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Preserving Public Trust: Accreditation and Human Research Participant Protection Programs.

Editors

Institute of Medicine (US) Committee on Assessing the System for Protecting Human Research Subjects.

Source

Washington (DC): National Academies Press (US); 2001.
The National Academies Collection: Reports funded by National Institutes of Health.

Excerpt

In response to a request from the Secretary of Health and Human Services, the Institute of Medicine formed the Committee on Assessing the System for Protecting Human Research Subjects to conduct a two-phase study to examine how to improve the structure and function of human research review programs. This report provides the committee's response to the tasks in phase 1. With respect to human research review programs, those tasks are to review and consider proposed performance standards, recommend standards for accreditation, and recommend an approach to monitoring and evaluating the system for protection of human research participants. The committee reviewed and considered available draft standards developed independently by Public Responsibility in Medicine and Research (PRIM&R) and the National Committee for Quality Assurance (NCQA), which is under contract to the U.S. Department of Veterans Affairs (VA). The committee provides a series of findings and recommendations for using performance standards to improve the system for protection of human research participants. The committee finds that the standards proposed by NCQA for VA facilities appear promising for use in the accreditation of VA facilities. The committee regards the standards prepared by NCQA to be more suitable than those prepared by PRIM&R for not only pilot testing in VA facilities but also, with modification, for the accreditation of other research institutions. The NCQA standards are the strongest basis for use in the accreditation of other research institutions because they pay specific attention to quality improvement, provide flexibility in achieving performance goals (e.g., increased protection of research participants), and are explicit in their grounding in current regulations. The committee recommends that pilot accreditation programs should start from the accreditation standards and processes proposed by NCQA for VA facilities and be adapted for use in other organizational contexts by NCQA or other accreditation bodies. In expanding the draft NCQA accreditation standards for use beyond VA facilities, the committee recommends that the standards be strengthened in several specific ways. These include how investigators will be reviewed, beyond the review of protocols by institutional review boards; how sponsors will be assessed; how participants will be involved in setting performance standards; and how oversight mechanisms can ensure participants' safety. The committee further recommends that (1) the organizations formulating accreditation standards and carrying out the accreditation process be independent, nongovernmental organizations; (2) the formulation of accreditation standards, the accreditation process, and human research participant protection program operations directly involve research participants; and (3) the accreditation process accommodate organizations involved in research beyond the traditional models of academic health centers and VA facilities and be appropriate for research methods other than clinical research. Only by experience gained through pilot testing can the value that accreditation adds to the current regulatory system, in terms of enhanced protection of human research participants, be adequately assessed.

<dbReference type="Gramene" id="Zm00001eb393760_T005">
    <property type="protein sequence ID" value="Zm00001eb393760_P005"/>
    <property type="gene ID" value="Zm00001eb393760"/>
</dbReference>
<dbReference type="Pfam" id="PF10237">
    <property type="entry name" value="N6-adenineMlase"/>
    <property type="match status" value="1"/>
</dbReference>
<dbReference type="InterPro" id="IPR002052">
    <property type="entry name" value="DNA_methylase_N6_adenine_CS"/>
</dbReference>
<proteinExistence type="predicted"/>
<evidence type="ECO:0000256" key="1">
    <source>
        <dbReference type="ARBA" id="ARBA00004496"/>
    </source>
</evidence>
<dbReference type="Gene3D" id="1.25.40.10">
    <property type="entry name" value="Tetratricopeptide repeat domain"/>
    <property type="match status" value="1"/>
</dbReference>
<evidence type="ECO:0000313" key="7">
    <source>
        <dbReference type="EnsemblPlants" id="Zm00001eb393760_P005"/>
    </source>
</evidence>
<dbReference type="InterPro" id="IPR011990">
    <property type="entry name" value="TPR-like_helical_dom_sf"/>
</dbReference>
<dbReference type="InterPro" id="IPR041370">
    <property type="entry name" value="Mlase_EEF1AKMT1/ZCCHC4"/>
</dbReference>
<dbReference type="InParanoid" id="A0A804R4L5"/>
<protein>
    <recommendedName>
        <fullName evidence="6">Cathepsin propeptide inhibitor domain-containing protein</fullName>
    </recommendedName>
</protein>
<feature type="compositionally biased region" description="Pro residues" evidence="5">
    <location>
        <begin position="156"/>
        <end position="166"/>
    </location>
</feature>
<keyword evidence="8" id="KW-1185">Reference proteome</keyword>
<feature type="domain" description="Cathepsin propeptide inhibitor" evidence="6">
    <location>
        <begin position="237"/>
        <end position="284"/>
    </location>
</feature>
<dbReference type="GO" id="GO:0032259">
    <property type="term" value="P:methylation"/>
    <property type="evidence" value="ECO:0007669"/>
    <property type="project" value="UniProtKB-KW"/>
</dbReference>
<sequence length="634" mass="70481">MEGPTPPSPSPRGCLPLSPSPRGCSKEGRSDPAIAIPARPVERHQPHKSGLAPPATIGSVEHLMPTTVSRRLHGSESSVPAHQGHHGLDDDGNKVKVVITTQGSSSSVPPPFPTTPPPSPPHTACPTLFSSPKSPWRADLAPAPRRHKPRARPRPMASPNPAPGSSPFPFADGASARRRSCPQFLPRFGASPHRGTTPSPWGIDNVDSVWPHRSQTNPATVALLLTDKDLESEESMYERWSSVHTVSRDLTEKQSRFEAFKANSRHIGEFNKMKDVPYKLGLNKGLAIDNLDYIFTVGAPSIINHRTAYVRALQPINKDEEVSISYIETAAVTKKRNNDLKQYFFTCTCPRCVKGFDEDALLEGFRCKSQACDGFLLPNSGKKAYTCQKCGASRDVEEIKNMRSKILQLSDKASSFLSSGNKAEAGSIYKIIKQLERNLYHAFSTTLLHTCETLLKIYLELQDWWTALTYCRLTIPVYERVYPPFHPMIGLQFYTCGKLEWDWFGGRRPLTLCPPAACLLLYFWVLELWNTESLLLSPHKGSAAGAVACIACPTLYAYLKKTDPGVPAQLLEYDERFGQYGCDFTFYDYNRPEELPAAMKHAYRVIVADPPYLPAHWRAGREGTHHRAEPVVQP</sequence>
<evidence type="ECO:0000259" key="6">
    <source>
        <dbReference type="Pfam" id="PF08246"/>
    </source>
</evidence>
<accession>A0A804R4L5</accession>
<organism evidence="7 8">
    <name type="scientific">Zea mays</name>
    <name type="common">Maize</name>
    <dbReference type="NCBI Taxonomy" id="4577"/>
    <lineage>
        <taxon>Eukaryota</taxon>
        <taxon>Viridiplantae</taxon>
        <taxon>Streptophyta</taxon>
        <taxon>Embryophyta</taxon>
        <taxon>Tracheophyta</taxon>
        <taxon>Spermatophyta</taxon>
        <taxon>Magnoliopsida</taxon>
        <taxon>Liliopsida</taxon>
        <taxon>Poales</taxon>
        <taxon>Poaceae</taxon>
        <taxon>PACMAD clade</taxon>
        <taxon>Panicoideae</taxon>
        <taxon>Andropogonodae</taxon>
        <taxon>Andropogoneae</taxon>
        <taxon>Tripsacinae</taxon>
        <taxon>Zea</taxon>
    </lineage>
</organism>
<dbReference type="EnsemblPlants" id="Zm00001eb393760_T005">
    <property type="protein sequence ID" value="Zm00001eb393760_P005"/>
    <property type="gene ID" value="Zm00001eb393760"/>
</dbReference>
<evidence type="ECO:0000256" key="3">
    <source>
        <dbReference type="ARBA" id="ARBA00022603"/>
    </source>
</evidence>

Copyright © 2001, National Academy of Sciences

PMID:
20669485
[PubMed]
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